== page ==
The Food and Drug Administration (FDA) recently announced that agency analysts turned to next-generation sequencing to test samples collected during a Salmonella outbreak that purportedly sickened nearly 300 people from 44 states and the District of Columbia. The 2009 2010 outbreak was linked to the spice rub used on certain salamis and was ultimately traced to a single food facility. According to FDA, “The findings supported the information gathered in the field phase of the investigation and suggest an important role for this novel tool in augmenting future outbreak investigations.” See FDA Press Release, February 24, 2011.

The U.S. Department of Agriculture, the Food and Drug Administration, the Office of the Under Secretary for Food Safety, and the Center for Food Safety and Applied Nutrition have announced a March 16, 2011, public meeting in College Park, Maryland, to provide information and receive public comments on draft U.S. positions to be discussed at the 31st session of the Codex Committee on Contaminants on Fish and Fishery Products (CCFFP) on April 11-16 in Tromso, Norway. CCFFP “is responsible for elaborating worldwide standards for fresh, frozen (including quick frozen) or otherwise processed fish, crustaceans, and mollusks.” Agenda items include proposed draft standards for fish sauce, smoked fish, smoke-flavored fish, and smoke dried fish; proposed draft codes of practice for fish and fishery products and scallop-meat processing; proposed methods for determining biotoxins in raw and live bivalve mollusks; and proposed revisions to food-additive standards for fish and fishery products. See Federal…

The U.S. Department of Agriculture’s (USDA’s) Food Safety and Inspection Service (FSIS) has issued a proposed rule that would address a 2008 Farm Bill mandate making catfish an amenable species under the Federal Meat Inspection Act and therefore requiring all domestic and imported catfish to undergo FSIS inspection. According to a February 18, 2011, press release, FSIS has offered two definitions for “catfish,” one limited to all species in the family Ictaluridae and a broader one that covers all species in the order Siluriformes, which includes Ictaluridae, Pangasiidae and Clariidae, the three families “typically found in human food channels.” The proposed rule would also require, among other provisions, that all catfish “produced in or imported to the United States” bear an FSIS inspection mark or “a mark of inspection from the country from which it was exported.” In addition, the agency has suggested plans for (i) inspecting catfish farms, (ii)…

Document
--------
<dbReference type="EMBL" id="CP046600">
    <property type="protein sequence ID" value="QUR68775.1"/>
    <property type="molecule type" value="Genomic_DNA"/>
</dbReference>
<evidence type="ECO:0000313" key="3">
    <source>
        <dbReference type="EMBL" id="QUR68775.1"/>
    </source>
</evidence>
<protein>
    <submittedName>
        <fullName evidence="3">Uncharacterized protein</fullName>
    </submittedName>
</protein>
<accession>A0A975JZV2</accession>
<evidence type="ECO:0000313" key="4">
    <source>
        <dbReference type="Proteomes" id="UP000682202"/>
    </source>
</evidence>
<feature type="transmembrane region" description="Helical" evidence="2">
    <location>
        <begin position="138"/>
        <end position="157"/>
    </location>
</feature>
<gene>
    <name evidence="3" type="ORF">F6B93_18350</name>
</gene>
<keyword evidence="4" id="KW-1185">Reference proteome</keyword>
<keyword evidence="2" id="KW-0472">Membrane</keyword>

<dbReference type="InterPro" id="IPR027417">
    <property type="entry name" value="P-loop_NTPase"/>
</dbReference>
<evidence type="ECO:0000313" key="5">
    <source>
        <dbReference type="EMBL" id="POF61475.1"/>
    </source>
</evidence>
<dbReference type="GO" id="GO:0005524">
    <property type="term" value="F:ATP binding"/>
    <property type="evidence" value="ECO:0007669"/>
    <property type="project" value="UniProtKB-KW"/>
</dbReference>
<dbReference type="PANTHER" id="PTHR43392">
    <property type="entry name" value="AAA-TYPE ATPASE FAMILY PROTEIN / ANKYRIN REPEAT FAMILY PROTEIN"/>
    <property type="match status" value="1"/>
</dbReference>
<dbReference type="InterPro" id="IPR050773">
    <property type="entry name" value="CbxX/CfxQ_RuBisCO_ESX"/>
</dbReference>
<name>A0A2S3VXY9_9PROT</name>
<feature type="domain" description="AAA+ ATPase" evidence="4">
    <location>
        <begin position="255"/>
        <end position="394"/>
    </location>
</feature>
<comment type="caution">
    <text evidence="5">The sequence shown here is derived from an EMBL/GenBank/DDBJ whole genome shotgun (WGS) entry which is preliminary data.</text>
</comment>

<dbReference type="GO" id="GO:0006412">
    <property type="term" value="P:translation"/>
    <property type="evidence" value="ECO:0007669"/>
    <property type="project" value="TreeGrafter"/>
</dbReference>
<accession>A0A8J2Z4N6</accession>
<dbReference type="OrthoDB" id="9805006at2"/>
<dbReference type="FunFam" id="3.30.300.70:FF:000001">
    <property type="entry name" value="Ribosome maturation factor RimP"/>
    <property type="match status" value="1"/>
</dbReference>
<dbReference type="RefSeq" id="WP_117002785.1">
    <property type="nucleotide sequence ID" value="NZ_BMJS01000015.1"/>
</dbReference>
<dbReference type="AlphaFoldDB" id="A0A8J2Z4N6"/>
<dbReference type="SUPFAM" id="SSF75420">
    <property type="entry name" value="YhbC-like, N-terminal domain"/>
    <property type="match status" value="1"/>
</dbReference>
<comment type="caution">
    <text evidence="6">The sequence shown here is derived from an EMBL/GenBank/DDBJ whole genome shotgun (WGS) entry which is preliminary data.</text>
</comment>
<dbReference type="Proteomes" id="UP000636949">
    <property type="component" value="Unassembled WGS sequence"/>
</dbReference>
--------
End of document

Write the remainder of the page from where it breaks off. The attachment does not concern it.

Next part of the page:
Senator Patrick Leahy (D-Vt.) has requested that Attorney General Eric Holder provide an update on the Justice Department’s criminal investigation into the 2009 Salmonella outbreak involving contaminated peanuts from Peanut Corp. of America (PCA) facilities. As Leahy reminds Holder in his February 22, 2011, letter, the outbreak was linked to the deaths of nine people and purportedly sickened more than 700 others. He also cites his previous request that the department conduct “a full criminal investigation into this matter.” PCA declared bankruptcy in 2009, and neither its former CEO nor other executives have been charged to date. According to Leahy, “Given the PCA investigation, the pistachio recall, and last summer’s salmonella outbreak from eggs, my concerns remain that wrongdoers are disregarding the health and safety of American consumers by choosing to sell contaminated products. I hope that there has been a thorough criminal investigation into PCA’s conduct at the least,…

The Physicians Committee for Responsible Medicine (PCRM), an organization devoted to preventive medicine, a vegan diet and animal rights, has sued the U.S. Department of Agriculture (USDA) and the Department of Health and Human Services (HHS), claiming the agencies used deliberately obscure language in their 2010 Dietary Guidelines regarding the foods consumers should avoid. While the guidelines specifically call for increased consumption of vegetables, fruits and whole grains, PCRM contends that the agencies “hide the food Americans should eat less of. The Guidelines use biochemical terms, such as ‘saturated fat’ and ‘cholesterol’ instead of specific food terms ‘meat’ and ‘cheese.’” According to PCRM, the guidelines are written this way due to “the USDA’s close ties to the meat and dairy industries, including fast-food companies such as McDonald’s.” The organization also apparently blames USDA’s dual mission of giving nutritional advice to Americans and promoting American agricultural products for the use of language…